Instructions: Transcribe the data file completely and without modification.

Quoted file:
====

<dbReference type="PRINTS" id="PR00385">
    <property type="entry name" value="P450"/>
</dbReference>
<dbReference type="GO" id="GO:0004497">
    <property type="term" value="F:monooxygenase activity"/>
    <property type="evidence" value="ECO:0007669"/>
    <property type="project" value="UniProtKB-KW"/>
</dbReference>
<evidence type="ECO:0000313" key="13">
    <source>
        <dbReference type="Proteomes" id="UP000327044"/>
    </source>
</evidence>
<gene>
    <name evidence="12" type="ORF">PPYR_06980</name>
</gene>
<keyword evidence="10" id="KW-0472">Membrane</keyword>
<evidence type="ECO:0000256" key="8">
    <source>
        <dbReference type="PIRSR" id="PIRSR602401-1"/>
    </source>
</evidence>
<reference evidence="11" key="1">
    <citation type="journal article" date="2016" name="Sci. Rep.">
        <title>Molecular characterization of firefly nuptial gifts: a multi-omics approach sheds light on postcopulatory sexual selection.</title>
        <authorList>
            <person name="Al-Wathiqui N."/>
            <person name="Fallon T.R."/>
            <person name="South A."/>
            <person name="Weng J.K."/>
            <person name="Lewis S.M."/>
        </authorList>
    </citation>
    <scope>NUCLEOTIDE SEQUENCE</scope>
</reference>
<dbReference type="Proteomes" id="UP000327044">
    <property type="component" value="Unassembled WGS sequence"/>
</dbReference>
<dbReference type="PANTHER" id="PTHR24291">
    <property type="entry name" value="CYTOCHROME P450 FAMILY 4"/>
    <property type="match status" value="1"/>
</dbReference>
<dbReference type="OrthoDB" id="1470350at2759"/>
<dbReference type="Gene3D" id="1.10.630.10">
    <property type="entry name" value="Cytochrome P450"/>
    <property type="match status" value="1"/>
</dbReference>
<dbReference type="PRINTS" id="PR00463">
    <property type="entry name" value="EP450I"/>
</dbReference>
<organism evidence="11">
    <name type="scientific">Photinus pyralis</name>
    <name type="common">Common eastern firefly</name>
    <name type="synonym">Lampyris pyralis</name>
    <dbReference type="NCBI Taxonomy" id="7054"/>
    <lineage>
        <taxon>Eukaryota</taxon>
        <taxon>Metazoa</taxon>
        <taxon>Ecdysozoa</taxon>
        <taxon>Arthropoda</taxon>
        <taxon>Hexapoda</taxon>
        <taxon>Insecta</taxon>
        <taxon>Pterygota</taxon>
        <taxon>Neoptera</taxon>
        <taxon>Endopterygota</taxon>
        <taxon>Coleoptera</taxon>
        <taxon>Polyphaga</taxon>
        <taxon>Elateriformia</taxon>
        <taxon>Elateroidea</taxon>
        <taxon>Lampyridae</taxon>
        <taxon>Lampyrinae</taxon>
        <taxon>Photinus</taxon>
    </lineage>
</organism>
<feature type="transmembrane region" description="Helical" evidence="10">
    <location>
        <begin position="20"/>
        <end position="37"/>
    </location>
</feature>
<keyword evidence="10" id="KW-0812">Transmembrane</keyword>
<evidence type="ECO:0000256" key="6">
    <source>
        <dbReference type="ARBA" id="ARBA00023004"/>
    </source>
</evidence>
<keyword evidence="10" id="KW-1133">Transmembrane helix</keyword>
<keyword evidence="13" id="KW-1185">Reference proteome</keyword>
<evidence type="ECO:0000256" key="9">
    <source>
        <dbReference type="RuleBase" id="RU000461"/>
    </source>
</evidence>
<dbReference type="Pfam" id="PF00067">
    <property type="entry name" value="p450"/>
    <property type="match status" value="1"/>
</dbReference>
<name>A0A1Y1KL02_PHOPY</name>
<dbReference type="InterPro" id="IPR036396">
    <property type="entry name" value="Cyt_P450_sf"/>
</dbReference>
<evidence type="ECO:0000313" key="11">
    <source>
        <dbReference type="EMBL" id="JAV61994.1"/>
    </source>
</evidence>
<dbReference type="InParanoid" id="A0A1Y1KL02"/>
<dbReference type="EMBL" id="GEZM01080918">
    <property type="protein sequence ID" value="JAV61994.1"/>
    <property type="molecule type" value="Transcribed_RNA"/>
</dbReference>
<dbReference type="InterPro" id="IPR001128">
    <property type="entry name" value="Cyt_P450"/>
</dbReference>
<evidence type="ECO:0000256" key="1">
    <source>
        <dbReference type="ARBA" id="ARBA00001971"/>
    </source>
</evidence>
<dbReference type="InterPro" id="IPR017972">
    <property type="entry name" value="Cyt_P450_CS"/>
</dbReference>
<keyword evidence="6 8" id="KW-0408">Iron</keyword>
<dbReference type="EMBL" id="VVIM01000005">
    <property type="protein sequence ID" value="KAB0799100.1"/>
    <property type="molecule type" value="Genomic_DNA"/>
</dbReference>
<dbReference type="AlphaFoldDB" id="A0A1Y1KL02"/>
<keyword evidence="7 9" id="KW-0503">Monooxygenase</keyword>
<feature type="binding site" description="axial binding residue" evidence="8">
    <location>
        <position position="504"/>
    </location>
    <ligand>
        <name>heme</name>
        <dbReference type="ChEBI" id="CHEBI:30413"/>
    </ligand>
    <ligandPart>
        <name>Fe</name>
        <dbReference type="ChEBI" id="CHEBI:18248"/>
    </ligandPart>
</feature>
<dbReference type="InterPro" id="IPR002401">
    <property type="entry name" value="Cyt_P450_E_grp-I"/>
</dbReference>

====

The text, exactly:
<dbReference type="PRINTS" id="PR00385">
    <property type="entry name" value="P450"/>
</dbReference>
<dbReference type="GO" id="GO:0004497">
    <property type="term" value="F:monooxygenase activity"/>
    <property type="evidence" value="ECO:0007669"/>
    <property type="project" value="UniProtKB-KW"/>
</dbReference>
<evidence type="ECO:0000313" key="13">
    <source>
        <dbReference type="Proteomes" id="UP000327044"/>
    </source>
</evidence>
<gene>
    <name evidence="12" type="ORF">PPYR_06980</name>
</gene>
<keyword evidence="10" id="KW-0472">Membrane</keyword>
<evidence type="ECO:0000256" key="8">
    <source>
        <dbReference type="PIRSR" id="PIRSR602401-1"/>
    </source>
</evidence>
<reference evidence="11" key="1">
    <citation type="journal article" date="2016" name="Sci. Rep.">
        <title>Molecular characterization of firefly nuptial gifts: a multi-omics approach sheds light on postcopulatory sexual selection.</title>
        <authorList>
            <person name="Al-Wathiqui N."/>
            <person name="Fallon T.R."/>
            <person name="South A."/>
            <person name="Weng J.K."/>
            <person name="Lewis S.M."/>
        </authorList>
    </citation>
    <scope>NUCLEOTIDE SEQUENCE</scope>
</reference>
<dbReference type="Proteomes" id="UP000327044">
    <property type="component" value="Unassembled WGS sequence"/>
</dbReference>
<dbReference type="PANTHER" id="PTHR24291">
    <property type="entry name" value="CYTOCHROME P450 FAMILY 4"/>
    <property type="match status" value="1"/>
</dbReference>
<dbReference type="OrthoDB" id="1470350at2759"/>
<dbReference type="Gene3D" id="1.10.630.10">
    <property type="entry name" value="Cytochrome P450"/>
    <property type="match status" value="1"/>
</dbReference>
<dbReference type="PRINTS" id="PR00463">
    <property type="entry name" value="EP450I"/>
</dbReference>
<organism evidence="11">
    <name type="scientific">Photinus pyralis</name>
    <name type="common">Common eastern firefly</name>
    <name type="synonym">Lampyris pyralis</name>
    <dbReference type="NCBI Taxonomy" id="7054"/>
    <lineage>
        <taxon>Eukaryota</taxon>
        <taxon>Metazoa</taxon>
        <taxon>Ecdysozoa</taxon>
        <taxon>Arthropoda</taxon>
        <taxon>Hexapoda</taxon>
        <taxon>Insecta</taxon>
        <taxon>Pterygota</taxon>
        <taxon>Neoptera</taxon>
        <taxon>Endopterygota</taxon>
        <taxon>Coleoptera</taxon>
        <taxon>Polyphaga</taxon>
        <taxon>Elateriformia</taxon>
        <taxon>Elateroidea</taxon>
        <taxon>Lampyridae</taxon>
        <taxon>Lampyrinae</taxon>
        <taxon>Photinus</taxon>
    </lineage>
</organism>
<feature type="transmembrane region" description="Helical" evidence="10">
    <location>
        <begin position="20"/>
        <end position="37"/>
    </location>
</feature>
<keyword evidence="10" id="KW-0812">Transmembrane</keyword>
<evidence type="ECO:0000256" key="6">
    <source>
        <dbReference type="ARBA" id="ARBA00023004"/>
    </source>
</evidence>
<keyword evidence="10" id="KW-1133">Transmembrane helix</keyword>
<keyword evidence="13" id="KW-1185">Reference proteome</keyword>
<evidence type="ECO:0000256" key="9">
    <source>
        <dbReference type="RuleBase" id="RU000461"/>
    </source>
</evidence>
<dbReference type="Pfam" id="PF00067">
    <property type="entry name" value="p450"/>
    <property type="match status" value="1"/>
</dbReference>
<name>A0A1Y1KL02_PHOPY</name>
<dbReference type="InterPro" id="IPR036396">
    <property type="entry name" value="Cyt_P450_sf"/>
</dbReference>
<evidence type="ECO:0000313" key="11">
    <source>
        <dbReference type="EMBL" id="JAV61994.1"/>
    </source>
</evidence>
<dbReference type="InParanoid" id="A0A1Y1KL02"/>
<dbReference type="EMBL" id="GEZM01080918">
    <property type="protein sequence ID" value="JAV61994.1"/>
    <property type="molecule type" value="Transcribed_RNA"/>
</dbReference>
<dbReference type="InterPro" id="IPR001128">
    <property type="entry name" value="Cyt_P450"/>
</dbReference>
<evidence type="ECO:0000256" key="1">
    <source>
        <dbReference type="ARBA" id="ARBA00001971"/>
    </source>
</evidence>
<dbReference type="InterPro" id="IPR017972">
    <property type="entry name" value="Cyt_P450_CS"/>
</dbReference>
<keyword evidence="6 8" id="KW-0408">Iron</keyword>
<dbReference type="EMBL" id="VVIM01000005">
    <property type="protein sequence ID" value="KAB0799100.1"/>
    <property type="molecule type" value="Genomic_DNA"/>
</dbReference>
<dbReference type="AlphaFoldDB" id="A0A1Y1KL02"/>
<keyword evidence="7 9" id="KW-0503">Monooxygenase</keyword>
<feature type="binding site" description="axial binding residue" evidence="8">
    <location>
        <position position="504"/>
    </location>
    <ligand>
        <name>heme</name>
        <dbReference type="ChEBI" id="CHEBI:30413"/>
    </ligand>
    <ligandPart>
        <name>Fe</name>
        <dbReference type="ChEBI" id="CHEBI:18248"/>
    </ligandPart>
</feature>
<dbReference type="InterPro" id="IPR002401">
    <property type="entry name" value="Cyt_P450_E_grp-I"/>
</dbReference>